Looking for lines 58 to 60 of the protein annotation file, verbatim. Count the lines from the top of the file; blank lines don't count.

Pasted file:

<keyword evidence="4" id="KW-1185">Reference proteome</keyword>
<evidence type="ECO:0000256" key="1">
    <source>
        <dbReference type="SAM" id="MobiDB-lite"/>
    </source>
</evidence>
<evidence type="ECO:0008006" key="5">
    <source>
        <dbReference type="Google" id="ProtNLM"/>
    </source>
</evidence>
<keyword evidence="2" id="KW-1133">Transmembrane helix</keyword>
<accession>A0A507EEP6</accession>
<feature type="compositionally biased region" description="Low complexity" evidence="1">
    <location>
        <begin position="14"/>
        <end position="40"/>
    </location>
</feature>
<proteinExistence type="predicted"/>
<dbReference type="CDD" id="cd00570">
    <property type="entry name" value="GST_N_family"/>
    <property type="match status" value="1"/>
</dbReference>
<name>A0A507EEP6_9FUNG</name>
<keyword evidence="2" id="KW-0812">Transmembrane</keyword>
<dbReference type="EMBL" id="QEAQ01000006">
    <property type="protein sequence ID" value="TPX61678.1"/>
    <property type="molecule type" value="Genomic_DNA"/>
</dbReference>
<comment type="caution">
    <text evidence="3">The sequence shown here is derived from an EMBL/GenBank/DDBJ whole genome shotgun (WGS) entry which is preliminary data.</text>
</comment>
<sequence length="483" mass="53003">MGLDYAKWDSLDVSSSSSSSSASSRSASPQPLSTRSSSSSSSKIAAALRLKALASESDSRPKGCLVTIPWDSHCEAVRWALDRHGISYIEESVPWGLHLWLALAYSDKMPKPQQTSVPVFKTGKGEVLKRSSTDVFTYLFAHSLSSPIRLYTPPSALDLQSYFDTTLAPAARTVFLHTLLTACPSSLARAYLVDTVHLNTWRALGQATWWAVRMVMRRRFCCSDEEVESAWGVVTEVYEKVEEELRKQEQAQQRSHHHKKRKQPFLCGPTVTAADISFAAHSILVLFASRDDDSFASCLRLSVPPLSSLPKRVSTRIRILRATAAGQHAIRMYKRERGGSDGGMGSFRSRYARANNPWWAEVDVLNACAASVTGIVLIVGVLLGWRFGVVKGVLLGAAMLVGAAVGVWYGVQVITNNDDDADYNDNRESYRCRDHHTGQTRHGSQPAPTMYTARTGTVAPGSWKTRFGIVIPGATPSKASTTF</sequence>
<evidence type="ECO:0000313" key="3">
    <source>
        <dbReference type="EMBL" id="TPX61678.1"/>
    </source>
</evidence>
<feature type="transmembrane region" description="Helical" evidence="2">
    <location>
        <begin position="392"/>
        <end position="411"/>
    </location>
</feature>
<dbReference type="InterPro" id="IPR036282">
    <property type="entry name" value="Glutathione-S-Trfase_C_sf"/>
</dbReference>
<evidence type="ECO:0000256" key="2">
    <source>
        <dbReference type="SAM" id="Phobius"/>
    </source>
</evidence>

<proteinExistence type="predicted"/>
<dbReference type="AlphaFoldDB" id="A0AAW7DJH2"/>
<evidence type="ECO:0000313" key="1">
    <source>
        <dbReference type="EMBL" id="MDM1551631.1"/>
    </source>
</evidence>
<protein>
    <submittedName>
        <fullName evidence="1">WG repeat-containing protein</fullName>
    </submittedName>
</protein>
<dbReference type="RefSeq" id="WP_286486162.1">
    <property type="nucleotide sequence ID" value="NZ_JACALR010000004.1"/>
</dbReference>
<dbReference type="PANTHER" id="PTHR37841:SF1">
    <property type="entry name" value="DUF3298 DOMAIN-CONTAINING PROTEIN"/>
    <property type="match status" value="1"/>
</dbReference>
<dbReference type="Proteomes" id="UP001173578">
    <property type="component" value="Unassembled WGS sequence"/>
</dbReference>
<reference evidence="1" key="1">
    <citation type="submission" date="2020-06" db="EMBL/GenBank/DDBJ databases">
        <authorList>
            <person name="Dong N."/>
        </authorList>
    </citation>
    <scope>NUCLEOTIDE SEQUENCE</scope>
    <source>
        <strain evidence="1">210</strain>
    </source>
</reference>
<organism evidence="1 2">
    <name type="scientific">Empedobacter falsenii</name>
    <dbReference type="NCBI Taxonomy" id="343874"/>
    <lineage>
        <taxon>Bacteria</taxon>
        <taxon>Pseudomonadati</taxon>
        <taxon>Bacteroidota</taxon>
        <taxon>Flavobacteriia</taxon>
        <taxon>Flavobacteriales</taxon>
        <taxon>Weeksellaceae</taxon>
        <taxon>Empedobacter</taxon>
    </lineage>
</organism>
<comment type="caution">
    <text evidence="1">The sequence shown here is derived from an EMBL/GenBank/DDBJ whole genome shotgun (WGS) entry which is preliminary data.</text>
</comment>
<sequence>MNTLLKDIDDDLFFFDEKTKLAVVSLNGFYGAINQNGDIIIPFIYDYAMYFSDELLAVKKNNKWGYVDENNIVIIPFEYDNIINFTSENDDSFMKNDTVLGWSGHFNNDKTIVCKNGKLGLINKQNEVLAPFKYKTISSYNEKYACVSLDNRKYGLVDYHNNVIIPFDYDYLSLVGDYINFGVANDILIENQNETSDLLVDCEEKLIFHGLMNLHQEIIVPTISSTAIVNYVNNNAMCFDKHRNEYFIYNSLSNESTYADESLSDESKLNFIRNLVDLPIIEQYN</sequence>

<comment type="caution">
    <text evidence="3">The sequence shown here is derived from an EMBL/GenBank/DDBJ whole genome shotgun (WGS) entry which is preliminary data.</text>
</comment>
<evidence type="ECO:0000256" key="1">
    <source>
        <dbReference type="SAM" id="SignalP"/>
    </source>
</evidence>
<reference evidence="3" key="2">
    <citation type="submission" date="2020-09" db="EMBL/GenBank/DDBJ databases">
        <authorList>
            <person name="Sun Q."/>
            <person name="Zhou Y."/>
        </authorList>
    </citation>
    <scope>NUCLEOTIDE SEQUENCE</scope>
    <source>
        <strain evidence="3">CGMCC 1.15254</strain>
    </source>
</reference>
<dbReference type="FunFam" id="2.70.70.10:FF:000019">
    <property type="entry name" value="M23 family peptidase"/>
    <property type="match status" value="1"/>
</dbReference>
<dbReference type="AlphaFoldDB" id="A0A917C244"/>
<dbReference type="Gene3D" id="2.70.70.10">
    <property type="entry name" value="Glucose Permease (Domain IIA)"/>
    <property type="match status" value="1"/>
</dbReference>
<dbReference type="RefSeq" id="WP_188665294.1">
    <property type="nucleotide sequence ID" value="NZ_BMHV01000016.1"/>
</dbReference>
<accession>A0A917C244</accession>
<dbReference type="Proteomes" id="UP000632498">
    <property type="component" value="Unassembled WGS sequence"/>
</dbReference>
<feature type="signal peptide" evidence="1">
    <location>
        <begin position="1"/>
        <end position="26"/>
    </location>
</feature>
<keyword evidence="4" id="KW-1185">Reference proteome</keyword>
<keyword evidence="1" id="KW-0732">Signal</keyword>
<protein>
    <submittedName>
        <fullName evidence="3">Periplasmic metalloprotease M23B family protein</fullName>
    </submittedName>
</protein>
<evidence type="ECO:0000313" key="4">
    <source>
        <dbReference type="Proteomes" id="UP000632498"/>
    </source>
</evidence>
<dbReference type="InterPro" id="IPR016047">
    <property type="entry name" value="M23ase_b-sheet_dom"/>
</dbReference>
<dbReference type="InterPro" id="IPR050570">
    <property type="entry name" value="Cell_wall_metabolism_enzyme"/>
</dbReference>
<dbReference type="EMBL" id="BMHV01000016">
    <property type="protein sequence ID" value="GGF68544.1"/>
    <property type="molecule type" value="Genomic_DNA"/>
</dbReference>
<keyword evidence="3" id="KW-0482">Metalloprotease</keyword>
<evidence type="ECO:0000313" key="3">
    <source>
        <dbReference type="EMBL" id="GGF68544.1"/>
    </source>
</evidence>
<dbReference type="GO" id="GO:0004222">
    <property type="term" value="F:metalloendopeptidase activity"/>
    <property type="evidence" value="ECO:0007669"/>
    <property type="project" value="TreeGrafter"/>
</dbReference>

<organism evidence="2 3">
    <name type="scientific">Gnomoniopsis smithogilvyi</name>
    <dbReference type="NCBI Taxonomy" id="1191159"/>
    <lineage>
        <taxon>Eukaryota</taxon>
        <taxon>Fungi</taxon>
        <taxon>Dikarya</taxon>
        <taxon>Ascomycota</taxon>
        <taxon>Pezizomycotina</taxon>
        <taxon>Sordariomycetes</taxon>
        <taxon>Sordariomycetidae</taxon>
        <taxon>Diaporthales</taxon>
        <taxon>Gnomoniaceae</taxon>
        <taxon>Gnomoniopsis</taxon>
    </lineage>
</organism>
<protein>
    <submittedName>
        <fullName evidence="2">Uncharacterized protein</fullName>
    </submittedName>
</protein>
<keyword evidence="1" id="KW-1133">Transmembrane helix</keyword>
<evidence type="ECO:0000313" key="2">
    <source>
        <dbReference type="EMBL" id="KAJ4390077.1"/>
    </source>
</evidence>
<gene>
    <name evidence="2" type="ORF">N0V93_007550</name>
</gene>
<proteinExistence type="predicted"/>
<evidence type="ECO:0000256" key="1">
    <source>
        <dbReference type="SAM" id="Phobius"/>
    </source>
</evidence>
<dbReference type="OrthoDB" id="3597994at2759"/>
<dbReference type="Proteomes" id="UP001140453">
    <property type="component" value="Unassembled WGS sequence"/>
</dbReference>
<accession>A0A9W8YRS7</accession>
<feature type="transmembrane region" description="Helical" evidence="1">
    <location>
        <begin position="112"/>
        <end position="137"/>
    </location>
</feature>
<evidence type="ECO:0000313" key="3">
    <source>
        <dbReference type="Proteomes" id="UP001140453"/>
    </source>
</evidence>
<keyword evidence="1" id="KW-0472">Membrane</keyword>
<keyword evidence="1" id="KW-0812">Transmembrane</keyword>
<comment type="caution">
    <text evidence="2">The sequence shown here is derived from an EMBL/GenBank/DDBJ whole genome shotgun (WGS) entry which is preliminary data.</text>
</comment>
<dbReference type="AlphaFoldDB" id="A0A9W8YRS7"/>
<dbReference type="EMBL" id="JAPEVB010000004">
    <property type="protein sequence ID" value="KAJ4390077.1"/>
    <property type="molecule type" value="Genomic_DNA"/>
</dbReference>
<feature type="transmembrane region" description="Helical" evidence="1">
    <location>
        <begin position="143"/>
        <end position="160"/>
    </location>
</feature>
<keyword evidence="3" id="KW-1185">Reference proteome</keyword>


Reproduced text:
        <dbReference type="EMBL" id="MDM1551631.1"/>
    </source>
</evidence>